Culture change is the why and the how. One needs to understand the “why “and have clear direction about the “how” in order to redesign the center’s processes and reinvent its relationships. The center needs to grow leadership and the shared values that make all decisions based on the why and the how, not just the what.

To demonstrate the difference between person-centered care practices (the “what”) and culture change (the “how” and “why”), consider the following.

In the institutional model, elders are woken up each morning based on a “get-up” list, while in a person-centered care practice, elders are supported to get up based on natural awakening and individual choice.

In this case, staff are helped to see the importance in their own lives of adequate sleep and the choice of rising time, which can then be transferred to an understanding of the same for the elder. In the institutional model, staff used the get-up list in the name of efficiency, and because the director of nursing (DON) told them to. The understanding and appreciation of “why” were missing. It’s “what” they were told to do.

If, in the person-centered practice, the DON holds a singular vision for a changed practice, the staff may also do it “because the DON told us to.” If she/he was the only one who had the passion that drove this practice, and who understood the value and the positive outcomes for the elders, and staff are accountable only for doing “what” they were directed to do, then the community may have achieved a person-centered practice, but this is not culture change.

Making Culture Change Happen

Only when the reason the staff support an elder’s choice is based on their universal understanding of how choice is the individual’s right, and the staff truly respect the choice and ability of all elders to control their own lives, is it undertaking culture change. In this case, staff carry out the practice because they understand and believe in the “why” and have a process to support the “how.” Only when the center has redesigned the systems and processes to support the practice of natural awakening will the “practice” sustain a change in the culture.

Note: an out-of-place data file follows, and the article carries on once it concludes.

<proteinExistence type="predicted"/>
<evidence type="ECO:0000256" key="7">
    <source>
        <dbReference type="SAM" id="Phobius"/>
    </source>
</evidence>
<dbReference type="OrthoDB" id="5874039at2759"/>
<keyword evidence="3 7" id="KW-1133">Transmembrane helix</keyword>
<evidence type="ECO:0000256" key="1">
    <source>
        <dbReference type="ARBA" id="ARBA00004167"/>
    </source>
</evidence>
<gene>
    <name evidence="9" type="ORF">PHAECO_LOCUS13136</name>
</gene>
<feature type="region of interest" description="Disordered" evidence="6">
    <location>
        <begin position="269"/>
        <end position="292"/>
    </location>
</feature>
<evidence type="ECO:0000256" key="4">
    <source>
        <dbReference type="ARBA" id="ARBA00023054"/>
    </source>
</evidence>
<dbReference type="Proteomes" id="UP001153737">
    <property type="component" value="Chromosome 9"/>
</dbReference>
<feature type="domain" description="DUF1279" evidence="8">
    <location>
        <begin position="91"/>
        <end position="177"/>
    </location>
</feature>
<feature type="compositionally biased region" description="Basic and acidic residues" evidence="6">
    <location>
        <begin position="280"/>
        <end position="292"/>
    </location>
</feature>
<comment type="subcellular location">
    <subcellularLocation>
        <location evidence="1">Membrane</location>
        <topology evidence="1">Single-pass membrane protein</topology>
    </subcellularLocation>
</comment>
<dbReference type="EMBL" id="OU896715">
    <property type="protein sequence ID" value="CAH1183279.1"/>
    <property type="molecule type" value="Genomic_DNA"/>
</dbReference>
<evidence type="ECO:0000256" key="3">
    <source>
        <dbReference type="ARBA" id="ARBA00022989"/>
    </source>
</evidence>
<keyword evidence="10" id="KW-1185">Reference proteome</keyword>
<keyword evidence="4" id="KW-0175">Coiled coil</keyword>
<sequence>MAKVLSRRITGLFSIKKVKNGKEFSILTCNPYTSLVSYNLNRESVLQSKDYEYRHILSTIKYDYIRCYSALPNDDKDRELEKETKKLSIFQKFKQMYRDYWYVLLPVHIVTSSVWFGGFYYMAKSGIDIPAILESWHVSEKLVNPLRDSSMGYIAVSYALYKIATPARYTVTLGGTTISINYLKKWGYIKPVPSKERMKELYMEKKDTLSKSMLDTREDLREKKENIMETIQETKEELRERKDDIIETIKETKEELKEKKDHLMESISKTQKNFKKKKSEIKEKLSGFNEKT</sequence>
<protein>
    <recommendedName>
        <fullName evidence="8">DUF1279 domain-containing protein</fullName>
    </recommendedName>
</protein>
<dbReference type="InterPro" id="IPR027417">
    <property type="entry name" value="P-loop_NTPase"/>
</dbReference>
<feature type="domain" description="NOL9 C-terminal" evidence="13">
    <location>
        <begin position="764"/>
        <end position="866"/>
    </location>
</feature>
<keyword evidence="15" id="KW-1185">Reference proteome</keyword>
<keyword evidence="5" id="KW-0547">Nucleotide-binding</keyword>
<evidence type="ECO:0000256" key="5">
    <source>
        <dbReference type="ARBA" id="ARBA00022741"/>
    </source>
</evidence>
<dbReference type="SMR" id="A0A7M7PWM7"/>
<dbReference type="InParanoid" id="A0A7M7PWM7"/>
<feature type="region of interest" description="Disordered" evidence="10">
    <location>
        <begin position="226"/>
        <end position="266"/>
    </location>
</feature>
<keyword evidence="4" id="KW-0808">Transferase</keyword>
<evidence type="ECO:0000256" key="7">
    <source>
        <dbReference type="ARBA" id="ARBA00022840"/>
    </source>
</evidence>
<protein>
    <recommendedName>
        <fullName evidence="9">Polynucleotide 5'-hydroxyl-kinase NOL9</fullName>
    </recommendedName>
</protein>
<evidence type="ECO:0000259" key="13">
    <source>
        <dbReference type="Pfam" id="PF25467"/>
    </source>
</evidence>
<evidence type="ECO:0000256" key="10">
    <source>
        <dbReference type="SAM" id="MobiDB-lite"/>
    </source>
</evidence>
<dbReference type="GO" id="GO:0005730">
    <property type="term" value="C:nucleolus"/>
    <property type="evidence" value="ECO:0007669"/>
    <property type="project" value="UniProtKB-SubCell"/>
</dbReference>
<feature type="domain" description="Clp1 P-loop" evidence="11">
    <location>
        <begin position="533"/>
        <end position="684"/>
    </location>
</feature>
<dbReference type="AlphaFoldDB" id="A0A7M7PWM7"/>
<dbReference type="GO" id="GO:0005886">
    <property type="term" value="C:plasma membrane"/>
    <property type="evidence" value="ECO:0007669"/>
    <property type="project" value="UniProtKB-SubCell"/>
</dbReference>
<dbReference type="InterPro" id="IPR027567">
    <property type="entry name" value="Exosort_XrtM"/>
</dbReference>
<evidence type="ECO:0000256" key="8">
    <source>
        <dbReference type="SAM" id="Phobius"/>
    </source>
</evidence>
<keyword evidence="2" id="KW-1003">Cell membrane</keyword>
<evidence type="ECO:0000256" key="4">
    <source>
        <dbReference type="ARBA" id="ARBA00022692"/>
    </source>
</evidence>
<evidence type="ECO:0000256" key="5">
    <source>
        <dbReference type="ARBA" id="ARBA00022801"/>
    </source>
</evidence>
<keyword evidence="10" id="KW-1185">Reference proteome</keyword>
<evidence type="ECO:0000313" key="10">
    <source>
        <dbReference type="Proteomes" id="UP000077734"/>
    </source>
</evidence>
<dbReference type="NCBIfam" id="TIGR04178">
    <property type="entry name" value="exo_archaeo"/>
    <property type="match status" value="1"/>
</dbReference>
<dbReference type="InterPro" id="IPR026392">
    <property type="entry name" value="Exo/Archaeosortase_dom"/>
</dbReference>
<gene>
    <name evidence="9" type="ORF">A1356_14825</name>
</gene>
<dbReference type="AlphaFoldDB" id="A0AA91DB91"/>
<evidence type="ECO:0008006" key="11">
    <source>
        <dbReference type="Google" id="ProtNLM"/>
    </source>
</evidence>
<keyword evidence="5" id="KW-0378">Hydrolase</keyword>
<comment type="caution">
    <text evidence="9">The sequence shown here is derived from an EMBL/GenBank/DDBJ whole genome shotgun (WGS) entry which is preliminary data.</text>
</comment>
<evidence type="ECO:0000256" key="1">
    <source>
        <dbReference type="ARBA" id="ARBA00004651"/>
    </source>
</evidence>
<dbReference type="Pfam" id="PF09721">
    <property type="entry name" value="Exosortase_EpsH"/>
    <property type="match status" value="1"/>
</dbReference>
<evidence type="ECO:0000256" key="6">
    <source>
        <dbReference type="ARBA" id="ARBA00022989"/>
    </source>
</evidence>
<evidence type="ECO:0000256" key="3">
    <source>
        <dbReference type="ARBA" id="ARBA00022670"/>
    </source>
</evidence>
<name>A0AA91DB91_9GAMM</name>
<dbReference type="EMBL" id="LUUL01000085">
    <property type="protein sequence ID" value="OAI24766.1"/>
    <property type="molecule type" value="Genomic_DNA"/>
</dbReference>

Systems must include consistent and vision-based staff development, an organizational structure that supports staff in knowing and honoring individual preferences, processes for communication (including how to practice critical thinking and decision making that will allow staff to accomplish the daily tasks that must be done without compromising choice), and respecting each elder’s choice while balancing risk.

Embrace Change

So the next time a passionate staff member who has just read an article or seen a video about the possibilities that exist through person-centered practices is fired up to make changes, embrace their passion. Then help them to develop systems and processes to ensure that staff are truly embarking on a culture change journey, creating sustainable and long-lasting changes in the quality of life for elders and the quality of work life for staff.
 
Resources Available
Pioneer Network has many free resources on www.pioneernetwork.net to help organizations build the foundation for culture change. These include:
■ Engaging Staff in Individualizing Care: An Implementation Handbook, which was developed based on the lessons learned from Pioneer Network’s National Learning Collaborative;
■ A Process for Care Planning for Resident Choice, sponsored by the Hulda B. & Maurice L. Rothschild Foundation, a tool to support long term care communities in honoring residents’ choices that influence quality of care and quality of life, while mitigating potential risks associated with those choices; and
■ The New Dining Practice Standards, which were the outcome of a symposium hosted by Pioneer Network and the Centers for Medicare & Medicaid Services. Participants included providers and experts from all aspects of senior services, resulting in nationally agreed-upon food and dining standards of practice that support individualized care and self-directed living versus traditional diagnosis-focused treatment for people living in skilled nursing care centers.
 
Joan Devine, RN, is director of education at Pioneer Network. She can be reached at joan.devine@pioneernetwork.net.